Once a person becomes self-employed and no longer under the PAYE system, it is up to them to comply with the annual self assessment tax return that has to be paid each year. So if you are a freelancer, consultant or a sole trader this applies to you.
Under self assessment, you are obliged to estimate your own tax, and to pay accordingly. One of the first calculations you have to make is your National Insurance contributions. If you are self-employed then you have to pay two types of contribution:
- Class 2 – a flat rate payment which must be paid each week unless you are exempt. Normally class 2 contributions are paid in arrears by a quarterly bill every 13 weeks or direct debit every month
- Class 4 these are paid on profits and gains at or above a set level. These are normally collected by HM Revenue & Customs
As regards your employees, self assessment means that you must:
- Provide P60 forms to employees by 31 May after the end of the tax year
- Calculate the cash equivalent of benefits in kind
- Provide details of their expenses and benefits in kind ('P11D details') to relevant employees as well as the Inland Revenue by 6 July after the end of the tax year
A vital feature of the self assessment system is the obligation it imposes on the tax payer to keep adequate and extensive records. This is in case the revenue needs to check the figures in your return.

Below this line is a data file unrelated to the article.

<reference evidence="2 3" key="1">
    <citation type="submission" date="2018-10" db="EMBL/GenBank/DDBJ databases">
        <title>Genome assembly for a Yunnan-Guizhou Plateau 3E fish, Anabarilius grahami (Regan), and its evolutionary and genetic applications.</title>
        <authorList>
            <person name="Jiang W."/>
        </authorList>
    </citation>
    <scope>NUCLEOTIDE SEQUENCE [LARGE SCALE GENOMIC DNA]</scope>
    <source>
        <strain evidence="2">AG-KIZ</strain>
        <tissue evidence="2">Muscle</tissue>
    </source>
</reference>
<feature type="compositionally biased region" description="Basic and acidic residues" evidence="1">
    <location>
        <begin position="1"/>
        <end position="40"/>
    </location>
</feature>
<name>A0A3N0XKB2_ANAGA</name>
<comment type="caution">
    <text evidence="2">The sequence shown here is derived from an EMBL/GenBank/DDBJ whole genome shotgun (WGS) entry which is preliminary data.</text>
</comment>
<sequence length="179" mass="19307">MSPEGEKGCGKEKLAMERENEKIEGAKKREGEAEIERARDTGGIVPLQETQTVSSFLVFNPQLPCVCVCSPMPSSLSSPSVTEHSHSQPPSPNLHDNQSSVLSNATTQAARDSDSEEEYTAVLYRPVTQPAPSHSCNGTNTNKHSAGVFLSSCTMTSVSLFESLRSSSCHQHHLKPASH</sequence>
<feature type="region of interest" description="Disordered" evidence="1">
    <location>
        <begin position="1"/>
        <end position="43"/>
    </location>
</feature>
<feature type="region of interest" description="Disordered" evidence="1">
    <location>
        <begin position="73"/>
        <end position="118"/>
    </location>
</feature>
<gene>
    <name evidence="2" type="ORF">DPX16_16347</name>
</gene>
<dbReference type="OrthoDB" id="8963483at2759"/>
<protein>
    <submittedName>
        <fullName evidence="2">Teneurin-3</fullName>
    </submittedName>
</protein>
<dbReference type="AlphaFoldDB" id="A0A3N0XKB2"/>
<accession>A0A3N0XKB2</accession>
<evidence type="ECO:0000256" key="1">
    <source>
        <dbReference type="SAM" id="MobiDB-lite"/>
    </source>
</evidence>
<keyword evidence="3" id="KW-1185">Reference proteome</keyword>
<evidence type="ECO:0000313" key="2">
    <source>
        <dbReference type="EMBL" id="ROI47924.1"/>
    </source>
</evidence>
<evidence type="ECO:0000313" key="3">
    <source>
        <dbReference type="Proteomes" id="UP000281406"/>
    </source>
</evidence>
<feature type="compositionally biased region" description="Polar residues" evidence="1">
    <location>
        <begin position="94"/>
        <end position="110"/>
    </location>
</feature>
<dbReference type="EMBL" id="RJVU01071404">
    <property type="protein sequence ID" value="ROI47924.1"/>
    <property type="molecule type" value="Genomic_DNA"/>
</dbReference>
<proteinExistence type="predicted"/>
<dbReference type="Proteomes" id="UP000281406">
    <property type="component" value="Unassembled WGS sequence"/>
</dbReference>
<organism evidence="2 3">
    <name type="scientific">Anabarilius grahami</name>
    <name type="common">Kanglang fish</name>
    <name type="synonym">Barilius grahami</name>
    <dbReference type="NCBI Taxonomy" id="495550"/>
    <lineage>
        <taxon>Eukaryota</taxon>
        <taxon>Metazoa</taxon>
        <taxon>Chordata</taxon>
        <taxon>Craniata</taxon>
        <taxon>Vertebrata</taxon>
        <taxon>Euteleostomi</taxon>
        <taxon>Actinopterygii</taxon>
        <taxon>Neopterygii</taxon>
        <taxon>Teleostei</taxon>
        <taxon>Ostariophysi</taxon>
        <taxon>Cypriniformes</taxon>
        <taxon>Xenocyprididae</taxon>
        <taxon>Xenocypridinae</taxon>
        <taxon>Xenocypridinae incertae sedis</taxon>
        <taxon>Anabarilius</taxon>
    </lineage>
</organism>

You need to keep:
- Documentation of all your business transactions
- All receipts, bills bank statements and cheque stubs to support them up
- Make sure your separate your business and personal financial records
These records must be kept for five years starting from the date on which your annual Tax Return is due back.
If you become registered for VAT you will need to keep a record of all the supplies you make. Invoices normally form the basis of your VAT records. VAT records should be kept for a total of six years.
Although called self assessment there is no problem in hiring someone to complete your return. If you do decide to go down this road be aware that:
- They will need time to complete the forms and work out the figures
- They can only go on the information you provide. If you forget some important piece of information then it could have a negative impact
- Accountants do vary in quality, so it is good to go through the return at some stage to see if you agree with their figures